The problem with the cryptocurrency market is that it is inherently volatile (as well as being deregulated)

The analysis by Michele Morra, Moneyfarm portfolio manager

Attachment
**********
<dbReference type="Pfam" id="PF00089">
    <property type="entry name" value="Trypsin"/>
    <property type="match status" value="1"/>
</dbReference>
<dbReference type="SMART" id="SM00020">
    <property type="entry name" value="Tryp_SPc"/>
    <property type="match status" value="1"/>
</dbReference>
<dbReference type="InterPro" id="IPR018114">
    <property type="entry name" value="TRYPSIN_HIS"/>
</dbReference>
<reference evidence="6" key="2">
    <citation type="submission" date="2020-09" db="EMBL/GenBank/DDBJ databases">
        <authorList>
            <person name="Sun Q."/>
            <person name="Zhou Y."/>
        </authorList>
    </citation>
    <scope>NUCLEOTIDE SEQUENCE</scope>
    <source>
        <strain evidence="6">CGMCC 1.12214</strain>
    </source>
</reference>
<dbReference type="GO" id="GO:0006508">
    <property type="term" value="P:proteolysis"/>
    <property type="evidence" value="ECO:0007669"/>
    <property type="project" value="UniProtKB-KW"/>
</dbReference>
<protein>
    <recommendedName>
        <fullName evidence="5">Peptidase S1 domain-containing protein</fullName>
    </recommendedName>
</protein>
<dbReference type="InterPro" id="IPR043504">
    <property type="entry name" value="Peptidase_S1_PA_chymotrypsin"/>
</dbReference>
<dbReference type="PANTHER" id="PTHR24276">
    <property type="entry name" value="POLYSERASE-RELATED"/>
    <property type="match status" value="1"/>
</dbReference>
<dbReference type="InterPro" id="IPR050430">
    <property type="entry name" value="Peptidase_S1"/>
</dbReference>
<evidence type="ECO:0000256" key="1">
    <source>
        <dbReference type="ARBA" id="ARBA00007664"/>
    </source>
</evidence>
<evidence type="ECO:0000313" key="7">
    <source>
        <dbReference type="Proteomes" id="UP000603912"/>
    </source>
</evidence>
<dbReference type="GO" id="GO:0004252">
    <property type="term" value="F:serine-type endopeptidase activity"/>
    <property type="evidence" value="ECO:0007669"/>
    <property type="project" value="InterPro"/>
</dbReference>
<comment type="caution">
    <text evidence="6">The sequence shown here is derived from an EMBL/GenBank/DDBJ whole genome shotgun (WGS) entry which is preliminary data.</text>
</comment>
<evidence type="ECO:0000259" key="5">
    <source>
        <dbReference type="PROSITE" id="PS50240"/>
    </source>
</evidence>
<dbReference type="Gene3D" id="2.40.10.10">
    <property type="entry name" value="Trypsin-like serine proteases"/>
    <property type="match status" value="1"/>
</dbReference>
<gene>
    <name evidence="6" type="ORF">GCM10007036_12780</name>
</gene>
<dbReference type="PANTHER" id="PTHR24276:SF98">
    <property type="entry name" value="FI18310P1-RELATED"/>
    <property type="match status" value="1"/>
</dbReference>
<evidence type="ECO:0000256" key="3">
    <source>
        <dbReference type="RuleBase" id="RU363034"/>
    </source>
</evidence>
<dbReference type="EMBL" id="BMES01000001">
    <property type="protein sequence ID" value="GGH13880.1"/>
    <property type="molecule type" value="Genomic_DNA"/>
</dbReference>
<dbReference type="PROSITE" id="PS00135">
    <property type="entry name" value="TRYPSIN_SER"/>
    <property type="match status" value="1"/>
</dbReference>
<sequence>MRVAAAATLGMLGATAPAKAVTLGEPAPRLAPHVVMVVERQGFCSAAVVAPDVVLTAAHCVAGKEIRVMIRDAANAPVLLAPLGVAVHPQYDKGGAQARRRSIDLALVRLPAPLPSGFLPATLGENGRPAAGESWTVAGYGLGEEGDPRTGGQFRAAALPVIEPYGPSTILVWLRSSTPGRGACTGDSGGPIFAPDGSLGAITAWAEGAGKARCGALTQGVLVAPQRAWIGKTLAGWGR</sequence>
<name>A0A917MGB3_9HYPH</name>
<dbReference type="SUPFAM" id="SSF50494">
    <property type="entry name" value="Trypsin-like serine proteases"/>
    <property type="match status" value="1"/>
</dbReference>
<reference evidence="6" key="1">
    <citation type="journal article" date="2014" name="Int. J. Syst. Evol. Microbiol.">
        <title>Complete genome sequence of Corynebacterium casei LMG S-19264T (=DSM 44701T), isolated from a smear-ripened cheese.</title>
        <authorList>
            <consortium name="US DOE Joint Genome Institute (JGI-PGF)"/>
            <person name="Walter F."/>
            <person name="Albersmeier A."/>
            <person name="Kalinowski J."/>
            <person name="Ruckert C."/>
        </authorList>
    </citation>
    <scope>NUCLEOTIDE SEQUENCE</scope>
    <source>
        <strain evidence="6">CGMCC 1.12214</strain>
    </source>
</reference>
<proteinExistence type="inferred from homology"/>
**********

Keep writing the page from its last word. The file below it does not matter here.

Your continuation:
The last month was characterized by the sharp collapse of Bitcoin which, going from 63 thousand dollars to 35 thousand in a few weeks, brought the whole world of cryptocurrencies with it (the Bloomberg Galaxy Crypto index lost 40%), causing a large sell-off. , with Bitcoin, Ethereum, Dogecoin all showing impressive declines and panic-driven sales. These jolts aren't uncommon, but the May fixes were the most serious in the history of major cryptocurrencies. This large collapse wiped out about $ 1 trillion in market value, a good chunk of the $ 2.5 trillion cryptocurrencies had come to capitalize at their peak (less than the value of the two largest S&P 500 companies combined). The explanation for what happened is quite simple: a series of news has reversed the sentiment on the cryptocurrency and many traders have decided to monetize their position. The drop in price triggered a panic-driven sale that also sent some of the major trading platforms into a tailspin. On the losing side of the deal there were many investors who had bet on cryptocurrencies in recent months, on the wave of positive results. VOLATILITY IS INEVITABLE The change of mood was fueled, we said, by some news, such as China's announcement of its intention to regulate cryptocurrencies. Meanwhile, environmental concerns led Elon Musk to give up his (and Tesla's) support for cryptocurrencies, causing further market drops. However, the large-scale sell-off doesn't fundamentally tell us much about Bitcoin's future performance. Given their (short) history, it is not impossible to imagine that the price of Bitcoin or Dogecoin could go up again, as has happened in the past. The problem for those speculating on when the next peak might be is that pinpointing the right time is by no means easy. This applies to any risky asset, including cryptocurrencies, but few compare to Bitcoin in terms of unpredictability. Volatility is part of investing, be it cryptocurrencies or government bonds. Without it, investors wouldn't make any money. The problem with the cryptocurrency market is that it is inherently volatile (as well as being deregulated): Ethereum creator Vitalik Buterin himself acknowledged that the current market situation is a bubble, before noting that it can be "hard to predict" when the bubble bursts. NOT ALL CRYPTOCURRENCIES ARE THE EQUAL There is more risk inherent in some projects than in others. Bitcoin's high valuations and track record, for example, advise against a heavy investment in this currency. Not to mention alternative currencies (the so-called alternative coins) whose price is driven only by speculation: an investment in these projects is equivalent to playing roulette, where you have the same chance of doubling your capital or losing everything. There are also some blockchain technologies, such as Ethereum, which are already used in real-world applications such as NFTs. The sophistication of Ethereum's smart contracts means that developers can easily build decentralized applications powered by blockchain technology - Ethereum, as a result, has a loyal group of followers who see it as the future of the industry. All this to say that, ultimately, it is too early to understand what the future of blockchain technology will be. This technology is developing at a rapid pace and we will continue to see applications developed in the real world. This does not necessarily mean that there will be a positive reflection on the value of Bitcoins, and it is even more difficult to predict exactly which cryptocurrencies will dominate or last in the long term. BET ON CRYPTO? DIVERSIFYING IS THE ANSWER Contrary to what many are led to believe, this is a complex environment to trade in that does not necessarily offer a better risk / opportunity ratio than other asset classes. Those who adopt a medium-long term approach know that there is a risk associated with the sustainability of individual projects. There is little doubt about the fact that blockchain is a useful technology, but we cannot predict which currencies will dominate over the next few years. For those interested in investing in cryptocurrencies with a speculative intent, remember that trading cryptocurrencies in the short term is very risky, but could be considered a potentially profitable component of a larger investment portfolio. During times of high market volatility, fortunes can be made (but also lost). There is nothing new in this: market bubbles have always been a potentially profitable opportunity for some and a bane for many. The same logic applies to cryptocurrencies: many people feel more comfortable engaging in speculative trading with cryptocurrencies because they feel that somehow it is easier to profit from it. On the contrary, cryptocurrencies are an unregulated market, very exposed to actions and speculative manipulations of the stock markets, at the mercy of volatile communication sentiments. Consequently, successfully trading cryptocurrencies is complex and requires nerves of steel, especially in bad times. As with any trading activity, cryptocurrencies require perseverance, skill and luck: it is an activity not to be recommended to most people, even with a marginal share of their savings. For those interested in investing in the blockchain with a long-term logic, the advice is to keep a diversified portfolio to compensate for any losses deriving from cryptocurrencies. The blockchain is probably here to stay, but we cannot predict whether Bitcoin, Ethereum or other coins will be too and we are not at all sure that their price will continue to grow more than that of other asset classes (such as equities). Of course, we don't rule out investing in cryptocurrencies in the future. The current level of volatility will likely subside as blockchain technology integrates into society as many expect. For now, however, the volatility associated with cryptocurrencies places these assets outside our acceptable range.